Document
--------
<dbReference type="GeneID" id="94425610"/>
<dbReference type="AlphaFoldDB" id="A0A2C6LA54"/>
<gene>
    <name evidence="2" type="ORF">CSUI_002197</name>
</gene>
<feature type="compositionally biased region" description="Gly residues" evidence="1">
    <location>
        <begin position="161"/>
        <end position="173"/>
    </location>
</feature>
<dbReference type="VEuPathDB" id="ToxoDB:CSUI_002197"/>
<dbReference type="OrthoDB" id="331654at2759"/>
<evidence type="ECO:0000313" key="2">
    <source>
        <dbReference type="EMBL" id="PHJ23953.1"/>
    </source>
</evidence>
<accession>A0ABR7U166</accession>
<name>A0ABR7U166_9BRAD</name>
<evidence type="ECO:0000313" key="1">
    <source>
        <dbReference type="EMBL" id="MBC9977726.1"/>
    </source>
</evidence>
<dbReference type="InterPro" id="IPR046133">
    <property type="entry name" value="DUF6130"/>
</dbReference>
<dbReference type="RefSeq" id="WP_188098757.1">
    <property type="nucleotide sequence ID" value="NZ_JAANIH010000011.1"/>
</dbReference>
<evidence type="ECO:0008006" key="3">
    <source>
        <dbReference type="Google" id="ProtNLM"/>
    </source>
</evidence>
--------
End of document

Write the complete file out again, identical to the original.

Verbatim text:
<dbReference type="GeneID" id="94425610"/>
<dbReference type="AlphaFoldDB" id="A0A2C6LA54"/>
<gene>
    <name evidence="2" type="ORF">CSUI_002197</name>
</gene>
<feature type="compositionally biased region" description="Gly residues" evidence="1">
    <location>
        <begin position="161"/>
        <end position="173"/>
    </location>
</feature>
<dbReference type="VEuPathDB" id="ToxoDB:CSUI_002197"/>
<dbReference type="OrthoDB" id="331654at2759"/>
<evidence type="ECO:0000313" key="2">
    <source>
        <dbReference type="EMBL" id="PHJ23953.1"/>
    </source>
</evidence>
<accession>A0ABR7U166</accession>
<name>A0ABR7U166_9BRAD</name>
<evidence type="ECO:0000313" key="1">
    <source>
        <dbReference type="EMBL" id="MBC9977726.1"/>
    </source>
</evidence>
<dbReference type="InterPro" id="IPR046133">
    <property type="entry name" value="DUF6130"/>
</dbReference>
<dbReference type="RefSeq" id="WP_188098757.1">
    <property type="nucleotide sequence ID" value="NZ_JAANIH010000011.1"/>
</dbReference>
<evidence type="ECO:0008006" key="3">
    <source>
        <dbReference type="Google" id="ProtNLM"/>
    </source>
</evidence>